If I may conclude, I think that the golden age of flying has ended many years ago. Many say that you don't get anymore a privilege feel when you fly these days unlike 10 to 20 years ago when all of the passengers get a pampering in the air and even before entering the departure gate. Even some legacy or full-service carriers are adopting the business models being used by low cost carriers as they start to charge for baggage fees, no more free food on short flights (if there is, you will be bombarded with empty calories from junk foods) and I even heard in the news that a U.S. airline will start to charge passengers who want to use pillows and blankets... on the bright side you can take home those as a souvenir. I just hope that the airlines will not have an idea to charge us passengers for using their seat belts.

For those who just want to get from point A to point B and are not particular about the special complimentary services legacy airlines offer, they have the budget airlines or low-cost carriers to thank for. An airline makes money when its airplanes are on the air so budget airlines reduced its aircraft turnaround time to increase its aircraft utilization. I am not a fan of budget airlines but as much as possible I try to fly with them to save a few hundreds of pesos. Some budget airlines even operate newer airplanes as compared to full-service airlines so safety and aircraft maintenance issues are not my concern.

Now that the price of petroleum products continue to stabilize in the world market, I hope that airlines will now avoid plunging into red this time because I love flying and I don't want them to loose their business as it is always good for the consumer for an industry to have many competitors.

Thursday, August 7, 2008

Best Airports in the World

Hong Kong International Airport (HKIA) has been named the World's Best Airport for 2008, in the survey of passengers around the world released last month by Skytrax. I am not anymore surprised with the distinguished achievement of HKIA as it already received 6 same awards given by Skytrax for the pass ten years. My favorite Singapore Changi Airport as in the last travel awards remains in 2nd position worldwide, ahead of Seoul Incheon International Airport in 3rd place. Airports here in Asia dominated the survey rankings as half of the top 10 airports in the world can be found in the largest continent. Kuala Lumpur International Airport and Kansai International Airport are the other Asian airports which placed in the 2008 results.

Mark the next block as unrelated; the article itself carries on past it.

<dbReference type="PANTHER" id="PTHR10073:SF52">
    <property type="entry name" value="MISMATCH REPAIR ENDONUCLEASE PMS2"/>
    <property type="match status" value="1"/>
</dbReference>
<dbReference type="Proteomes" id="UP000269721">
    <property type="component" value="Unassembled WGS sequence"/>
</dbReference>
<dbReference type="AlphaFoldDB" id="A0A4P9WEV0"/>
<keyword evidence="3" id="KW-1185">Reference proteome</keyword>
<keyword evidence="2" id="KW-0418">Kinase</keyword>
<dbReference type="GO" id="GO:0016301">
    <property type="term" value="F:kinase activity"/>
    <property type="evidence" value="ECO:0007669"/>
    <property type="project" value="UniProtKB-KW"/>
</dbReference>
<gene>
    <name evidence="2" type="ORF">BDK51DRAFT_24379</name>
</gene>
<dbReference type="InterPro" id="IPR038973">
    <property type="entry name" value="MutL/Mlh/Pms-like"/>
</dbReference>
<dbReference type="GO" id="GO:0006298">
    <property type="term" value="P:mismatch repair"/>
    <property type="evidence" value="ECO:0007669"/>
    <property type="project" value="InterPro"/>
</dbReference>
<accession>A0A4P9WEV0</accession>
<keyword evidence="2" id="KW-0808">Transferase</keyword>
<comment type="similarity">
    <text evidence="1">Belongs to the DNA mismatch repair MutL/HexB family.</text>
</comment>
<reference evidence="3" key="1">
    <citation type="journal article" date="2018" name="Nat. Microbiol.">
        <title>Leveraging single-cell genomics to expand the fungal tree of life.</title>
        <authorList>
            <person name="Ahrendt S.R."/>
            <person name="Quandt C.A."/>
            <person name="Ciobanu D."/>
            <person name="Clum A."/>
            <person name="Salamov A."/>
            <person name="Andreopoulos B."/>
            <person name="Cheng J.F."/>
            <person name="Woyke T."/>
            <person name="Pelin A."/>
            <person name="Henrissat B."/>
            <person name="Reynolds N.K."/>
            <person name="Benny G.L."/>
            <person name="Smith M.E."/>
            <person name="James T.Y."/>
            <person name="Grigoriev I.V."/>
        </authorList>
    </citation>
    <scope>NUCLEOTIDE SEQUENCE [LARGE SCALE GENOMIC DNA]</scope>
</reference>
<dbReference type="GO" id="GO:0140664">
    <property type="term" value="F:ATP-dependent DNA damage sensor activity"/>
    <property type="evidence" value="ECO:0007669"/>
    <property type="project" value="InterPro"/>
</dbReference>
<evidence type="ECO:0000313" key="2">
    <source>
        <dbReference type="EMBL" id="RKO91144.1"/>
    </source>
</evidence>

The top 10 airports are: (drum roll please!)

1. Hong Kong International Airport
2. Singapore Changi International Airport (Asia)
3. Seoul Incheon International Airport (Asia)
4. Kuala Lumpur International Airport (Asia)
5. Munich International Airport (Europe)
6. Kansai International Airport (Asia)
7. Copenhagen International Airport (Europe)
8. Zurich International Airport (Europe)
9. Helsinki International Airport (Europe)
10. Cape Town International Airport (Africa)

The World Airport Survey is conducted by UK-based aviation research organisation, Skytrax, with more than 8.2 million questionnaires completed by passengers across the world, during the 10 month survey period.

Passenger interviews include a detailed appraisal for more than 40 categories of product and service quality from check-in to departure, from arrivals to baggage collection - including terminal cleanliness, staff efficiency, staff courtesy, terminal signage, security processing, immigration and customers, walking distances, as well as features like shopping, dining options, Internet services.

My only comment is that I like Changi more than Hong Kong. I guess there is just a thin line which separates these two top airports as they are always battling it out to be on top in different passenger surveys.